Tools for Success
This summer, we had the pleasure of working with Andrea as she helped teach the APH Virtual ExCEL Summer Camp for Pre Symbolic Language students, children of all ages who are nonverbal. During the rest of the year, Andrea works as an outreach early intervention TVI with the Idaho Educational Services for the Deaf and Blind and also collaborates with the Idaho Infant Toddler Program. She services children ages 0-3, traveling to their homes, and working with them and their parents and caregivers. These children often have conditions such as albinism; visual impairments like optic nerve hyperplasia, Anophthalmia, and CVI; and other disabilities. Quite a few of her students are also nonverbal.
Throughout her five years as a TVI, Andrea discovered two products that have greatly aided in her students’ education: the Sensory Learning Kit (SLK) and Carousel of Textures I and II.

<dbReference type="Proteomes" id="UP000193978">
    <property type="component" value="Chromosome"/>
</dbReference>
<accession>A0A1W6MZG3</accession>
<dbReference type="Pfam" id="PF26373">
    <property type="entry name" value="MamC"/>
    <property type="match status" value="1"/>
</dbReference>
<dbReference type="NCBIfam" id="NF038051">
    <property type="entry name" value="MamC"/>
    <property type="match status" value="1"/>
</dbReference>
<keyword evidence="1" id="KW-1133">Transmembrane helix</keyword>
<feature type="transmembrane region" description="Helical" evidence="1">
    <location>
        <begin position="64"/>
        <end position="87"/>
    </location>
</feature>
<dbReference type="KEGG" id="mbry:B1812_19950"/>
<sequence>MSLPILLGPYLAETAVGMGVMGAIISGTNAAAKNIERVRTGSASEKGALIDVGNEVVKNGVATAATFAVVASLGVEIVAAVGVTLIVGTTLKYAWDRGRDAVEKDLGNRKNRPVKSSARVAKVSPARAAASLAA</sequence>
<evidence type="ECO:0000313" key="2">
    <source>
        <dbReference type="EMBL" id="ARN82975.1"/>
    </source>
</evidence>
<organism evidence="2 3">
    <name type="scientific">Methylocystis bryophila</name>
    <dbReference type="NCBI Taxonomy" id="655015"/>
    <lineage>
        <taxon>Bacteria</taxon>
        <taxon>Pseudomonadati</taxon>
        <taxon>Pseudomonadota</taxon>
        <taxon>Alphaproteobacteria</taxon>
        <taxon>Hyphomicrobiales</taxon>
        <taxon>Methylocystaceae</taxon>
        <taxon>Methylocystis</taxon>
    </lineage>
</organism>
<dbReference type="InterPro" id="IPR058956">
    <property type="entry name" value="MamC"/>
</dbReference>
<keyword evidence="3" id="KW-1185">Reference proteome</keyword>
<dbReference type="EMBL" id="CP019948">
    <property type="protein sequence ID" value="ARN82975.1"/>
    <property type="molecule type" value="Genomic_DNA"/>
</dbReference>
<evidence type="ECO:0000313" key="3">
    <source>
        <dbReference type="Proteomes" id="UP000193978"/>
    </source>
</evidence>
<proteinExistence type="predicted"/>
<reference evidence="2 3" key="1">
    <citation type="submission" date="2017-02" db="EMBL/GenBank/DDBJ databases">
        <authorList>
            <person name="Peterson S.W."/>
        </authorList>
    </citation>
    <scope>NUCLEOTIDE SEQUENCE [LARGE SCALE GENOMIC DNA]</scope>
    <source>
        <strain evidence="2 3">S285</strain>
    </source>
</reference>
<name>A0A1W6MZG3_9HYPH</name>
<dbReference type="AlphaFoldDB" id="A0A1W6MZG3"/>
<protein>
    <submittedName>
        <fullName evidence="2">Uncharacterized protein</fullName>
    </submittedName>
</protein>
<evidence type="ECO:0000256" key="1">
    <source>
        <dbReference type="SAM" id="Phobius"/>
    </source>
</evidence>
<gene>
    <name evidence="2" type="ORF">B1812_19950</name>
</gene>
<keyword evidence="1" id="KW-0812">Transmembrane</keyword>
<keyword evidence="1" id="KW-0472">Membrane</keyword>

Andrea found multiple methods for using the switches in the SLK with young learners. For one of her students with CVI, Andrea grabbed a stick from outside and attached different items to it that were the student’s favorite colors. Examples include red and silver mylar streamers or inside out chip bags, which were a silver color. She put the finished product on a window sill and waited for the light to hit it. Then, she attached the switch to the fan. When Andrea turned the fan on, her student focused on the objects. In a similar example, she attached the same switch to a blender to motivate some of her other students to make a smoothie.
In another instance, Andrea served a student that had no light perception, hearing loss, and very little muscle strength. “I work in tandem with physical therapists to encourage the movements that the physical therapist recommends for the students,” said Andrea.